Group A goes to the road above the office of the Department of Civil Registration and Census and generates geographic coordinates of the place with a Global Positioning System (GPS) application on a smartphone. Group B near Sangaygang has to find where Group A is, using the geocoordinates.
Upon receiving the geographic coordinates, Group B finds the place by entering the geographic coordinate on Google Earth and traces navigation details through Google Maps. Group A is found within 15 minutes.
A geographic coordinate system is a system that uses a three-dimensional spherical surface to determine locations on the Earth, referenced by a point with longitude and latitude coordinates. The system is appropriate for global data sets and applications, such as satellite imagery repositories.
A group of five volunteers who call themselves Druk GPS is conducting awareness programme on how to use free mobile applications that can be used to trace a location.
Ugyen Dorji, the group’s founder, conducted research on the GPS coordinate system for three months and came up with a simplified method to use free applications. He got the idea when he learnt that the government’ rescue operation spent a huge amount of money to locate Bhutanese women in the Middle East last year.
Had the Bhutanese women working in the Middle East known how to send geographic coordinates, rescue could have been easier, argues Ugyen Dorji. “In this technology-driven age, although we use smartphones, we don’t know how to use them intelligently.”
Hours before, at the Bhutan National Bank (BNB) conference hall, Druk GPS conducted an awareness session. It was a Geography class all over again for the bank employees. Ugyen began by showing longitude and latitude on a globe.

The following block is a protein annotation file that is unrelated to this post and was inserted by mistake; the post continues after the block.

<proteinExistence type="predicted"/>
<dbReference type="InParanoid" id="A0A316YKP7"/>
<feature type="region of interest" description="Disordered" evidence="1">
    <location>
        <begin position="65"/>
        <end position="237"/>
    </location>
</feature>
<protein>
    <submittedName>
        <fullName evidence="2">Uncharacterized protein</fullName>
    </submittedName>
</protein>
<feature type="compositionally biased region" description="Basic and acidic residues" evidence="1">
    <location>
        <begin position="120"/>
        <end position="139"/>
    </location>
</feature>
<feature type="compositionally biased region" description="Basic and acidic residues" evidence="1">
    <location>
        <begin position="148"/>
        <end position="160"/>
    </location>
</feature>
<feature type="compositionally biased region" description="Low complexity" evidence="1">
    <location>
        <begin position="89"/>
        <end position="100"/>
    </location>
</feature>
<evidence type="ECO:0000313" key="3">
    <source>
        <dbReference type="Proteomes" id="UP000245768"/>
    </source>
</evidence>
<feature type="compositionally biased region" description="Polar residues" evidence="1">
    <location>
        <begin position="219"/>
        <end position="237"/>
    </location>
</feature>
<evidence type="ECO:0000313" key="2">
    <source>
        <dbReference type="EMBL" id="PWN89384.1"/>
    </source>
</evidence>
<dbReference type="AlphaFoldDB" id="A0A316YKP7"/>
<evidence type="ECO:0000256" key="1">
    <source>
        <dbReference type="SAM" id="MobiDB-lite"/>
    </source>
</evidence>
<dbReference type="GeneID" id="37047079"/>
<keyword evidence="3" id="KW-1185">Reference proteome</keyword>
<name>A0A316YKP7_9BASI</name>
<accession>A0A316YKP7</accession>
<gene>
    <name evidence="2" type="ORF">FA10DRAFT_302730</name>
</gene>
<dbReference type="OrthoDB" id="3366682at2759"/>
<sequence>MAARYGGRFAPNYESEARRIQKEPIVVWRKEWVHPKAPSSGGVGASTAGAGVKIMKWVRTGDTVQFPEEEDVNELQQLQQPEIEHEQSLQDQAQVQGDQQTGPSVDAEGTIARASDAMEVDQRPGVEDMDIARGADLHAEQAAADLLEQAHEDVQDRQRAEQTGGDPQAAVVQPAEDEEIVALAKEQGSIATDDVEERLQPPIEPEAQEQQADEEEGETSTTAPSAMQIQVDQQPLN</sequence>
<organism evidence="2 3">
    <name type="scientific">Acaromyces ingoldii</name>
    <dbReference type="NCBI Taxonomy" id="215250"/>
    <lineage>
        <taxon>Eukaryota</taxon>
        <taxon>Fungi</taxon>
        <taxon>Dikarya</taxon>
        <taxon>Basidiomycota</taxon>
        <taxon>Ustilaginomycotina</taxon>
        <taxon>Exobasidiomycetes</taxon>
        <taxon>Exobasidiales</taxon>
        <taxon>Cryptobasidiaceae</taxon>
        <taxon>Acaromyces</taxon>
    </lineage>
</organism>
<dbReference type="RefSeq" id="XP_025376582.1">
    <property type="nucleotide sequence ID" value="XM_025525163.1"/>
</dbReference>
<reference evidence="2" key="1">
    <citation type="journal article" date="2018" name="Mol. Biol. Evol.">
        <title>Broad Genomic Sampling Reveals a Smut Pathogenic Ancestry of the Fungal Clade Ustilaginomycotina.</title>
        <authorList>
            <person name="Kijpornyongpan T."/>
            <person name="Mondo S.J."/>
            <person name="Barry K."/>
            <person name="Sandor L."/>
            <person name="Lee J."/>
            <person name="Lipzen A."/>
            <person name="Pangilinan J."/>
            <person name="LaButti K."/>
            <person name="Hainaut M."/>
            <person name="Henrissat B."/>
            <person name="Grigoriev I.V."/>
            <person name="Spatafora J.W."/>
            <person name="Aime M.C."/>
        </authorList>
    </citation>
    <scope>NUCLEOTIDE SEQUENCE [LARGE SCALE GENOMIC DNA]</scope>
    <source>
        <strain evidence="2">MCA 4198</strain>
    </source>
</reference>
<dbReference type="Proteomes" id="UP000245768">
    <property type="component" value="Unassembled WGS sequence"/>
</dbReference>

Participants had to draw a line on the globe where the prime meridian, a geographical reference line that passes through the Royal Observatory, Greenwich, in London, England and mark each longitude. Ugyen says that to the west of prime meridian time is behind, and to the east, ahead. This, to many participants, was new knowledge.
The first exercise that followed was time calculation from Greenwich east and west.
A participant whispered: “Why weren’t we taught time calculation like this in school?” Another, in agreement, blamed the system and teachers.
Ugyen explained that since there is time in the formula of distance, it is important to know time calculations to understand how geo-coordinates are formed or created.
Participants learned to generate both geocoordinates in degree, minute, second, and decimal with time calculation knowledge. They also learned how to convert it from one to the other.
Jamyang Zeopa, a participant, said this life-saving skill ought to be taught in schools. BNB Real Estate Officer Ugyen Tenzin said that learning the basics was important, which made using the application much easier.
Sonam Tobgay, co-founder of Druk GPS, said that in times of danger or when one is lost, finding the location of a place, one could generate the GPS location and send it to authorities concerned. “This basic skill can save resources and provide timely intervention.”
Druk GPS has trained 724 individuals so far, including officials from RENEW, RBP, T-Bank, tour companies, de-suung, and the PMO
Towards the end of the one-day training, an excited participant said she would henceforth generate geocoordinates to give directions. “I am sick of using landmarks to describe where my house is, which is often very confusing.”
Edited by Jigme Wangchuk